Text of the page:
As 2016  continue its pace, this year has proven to be the most affected by climate change as it has broken monthly temperature records. The latest global record set in 2015 showed a high increase in comparison to the record from previous years, according to a United Nations climate agreement.

However, thanks to a full research studying data from back in the 1930s and 1940s, researchers from the University of Melbourne claim there were record-breaking droughts as far back as 1937.

Photo: Emaze
Photo: Emaze

As a result, scientists have successfully discovered greenhouse gas pollution’s role in global temperatures for the first time. Although the data provided by an international team of scientists showed the record fell again in 1939, in spite of this, more records for droughts and warmer climate were set in the early 1940s. The findings were published in Geophysical Research letters this week.

With the increasing of climate change affecting nations worldwide, scientists are convinced that, in order to solve the current problem, it’s a must to know human’s history regarding drought seasons and record-breaking greenhouse gas pollution evidence. The focus of the study it to study as much data as it’s possible, and trace the effects people all over the world are experiencing presently back to its roots.

This would improve climate scientists’ understanding of climate patterns along history. Notably, it’s necessary for researchers to know the specifics about the historical records of climate change to better predict future environment conditions for upcoming generations.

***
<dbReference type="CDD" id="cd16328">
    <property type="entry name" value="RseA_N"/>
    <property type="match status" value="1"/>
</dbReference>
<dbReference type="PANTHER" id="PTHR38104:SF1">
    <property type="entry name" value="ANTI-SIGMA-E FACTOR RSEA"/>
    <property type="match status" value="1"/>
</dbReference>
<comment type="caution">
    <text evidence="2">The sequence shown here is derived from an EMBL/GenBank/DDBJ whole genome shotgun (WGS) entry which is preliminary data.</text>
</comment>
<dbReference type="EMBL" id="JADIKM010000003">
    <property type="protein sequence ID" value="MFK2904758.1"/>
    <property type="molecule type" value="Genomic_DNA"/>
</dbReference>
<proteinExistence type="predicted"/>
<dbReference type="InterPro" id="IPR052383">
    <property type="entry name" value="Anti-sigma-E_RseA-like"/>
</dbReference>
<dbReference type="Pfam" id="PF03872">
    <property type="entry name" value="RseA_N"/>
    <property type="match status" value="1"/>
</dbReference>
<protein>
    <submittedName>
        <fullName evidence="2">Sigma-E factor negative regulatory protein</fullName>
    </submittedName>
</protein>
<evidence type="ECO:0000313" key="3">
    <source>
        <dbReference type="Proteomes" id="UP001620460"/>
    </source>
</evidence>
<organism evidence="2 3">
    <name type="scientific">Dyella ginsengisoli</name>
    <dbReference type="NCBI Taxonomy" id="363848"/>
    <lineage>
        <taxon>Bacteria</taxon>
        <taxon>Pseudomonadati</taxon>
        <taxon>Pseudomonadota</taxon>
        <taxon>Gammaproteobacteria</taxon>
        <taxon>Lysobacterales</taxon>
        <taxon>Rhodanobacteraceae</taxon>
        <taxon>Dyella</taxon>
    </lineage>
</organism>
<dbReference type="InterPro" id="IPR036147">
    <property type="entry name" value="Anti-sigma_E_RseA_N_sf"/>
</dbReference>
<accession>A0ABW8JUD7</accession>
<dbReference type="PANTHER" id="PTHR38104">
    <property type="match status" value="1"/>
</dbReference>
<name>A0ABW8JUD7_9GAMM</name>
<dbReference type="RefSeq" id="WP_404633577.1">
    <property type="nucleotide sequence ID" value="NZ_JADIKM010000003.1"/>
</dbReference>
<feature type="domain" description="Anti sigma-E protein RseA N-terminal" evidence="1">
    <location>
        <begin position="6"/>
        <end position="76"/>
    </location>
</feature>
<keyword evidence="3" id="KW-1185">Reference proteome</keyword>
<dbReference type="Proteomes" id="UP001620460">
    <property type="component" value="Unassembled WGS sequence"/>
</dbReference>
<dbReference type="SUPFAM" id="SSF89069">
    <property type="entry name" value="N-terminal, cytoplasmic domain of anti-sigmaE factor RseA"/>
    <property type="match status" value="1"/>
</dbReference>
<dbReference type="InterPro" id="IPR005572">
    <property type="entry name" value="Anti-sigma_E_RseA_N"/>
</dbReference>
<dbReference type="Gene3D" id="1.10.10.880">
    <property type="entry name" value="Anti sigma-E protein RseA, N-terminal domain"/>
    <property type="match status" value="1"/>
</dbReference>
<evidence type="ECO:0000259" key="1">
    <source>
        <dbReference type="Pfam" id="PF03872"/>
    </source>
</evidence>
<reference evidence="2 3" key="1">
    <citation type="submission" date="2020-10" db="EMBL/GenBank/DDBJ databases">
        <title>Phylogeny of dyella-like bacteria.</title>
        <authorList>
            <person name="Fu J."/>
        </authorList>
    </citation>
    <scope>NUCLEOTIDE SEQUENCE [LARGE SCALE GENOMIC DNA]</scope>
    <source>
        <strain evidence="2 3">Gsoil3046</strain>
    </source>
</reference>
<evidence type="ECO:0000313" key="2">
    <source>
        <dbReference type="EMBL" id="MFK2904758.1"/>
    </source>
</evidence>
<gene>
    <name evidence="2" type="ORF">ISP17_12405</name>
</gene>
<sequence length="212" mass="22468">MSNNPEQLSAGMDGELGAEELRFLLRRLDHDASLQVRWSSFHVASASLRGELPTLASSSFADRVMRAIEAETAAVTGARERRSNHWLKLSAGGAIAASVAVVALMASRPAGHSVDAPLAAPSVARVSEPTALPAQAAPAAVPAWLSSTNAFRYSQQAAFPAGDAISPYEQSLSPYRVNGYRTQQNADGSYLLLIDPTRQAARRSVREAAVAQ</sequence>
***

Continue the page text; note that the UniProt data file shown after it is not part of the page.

Now, thanks to the data analyzed by an international team of climate scientists, it appears as if the human influence on extreme events has been correlated for the first time, with data to back it up.

Tracing back human impact on weather

Earth models simulating likely temperatures were the scientists’ reference as they could simulate weather for each year starting from 1901. And while some models simulated the effects of greenhouse gas pollution present in the atmosphere over 100 years ago, the human influence on the weather is clearly seen.

There’s no doubt about the human impact on Earth, as people began polluting the atmosphere on massive accounts when the industrialized cities and nations used burning coal to power all sorts of machines. The research group is still amazed on how far back they role of global warming can be traced in fueling record temperatures.

The graphics provided by the NOAA and NCEI Climate at a Glance show a peak in global warming set in 1940, 1941 and 1944. While those global warming peaks are considered record-breaking for that time, those numbers are doubled as of now.

Source: Discovery News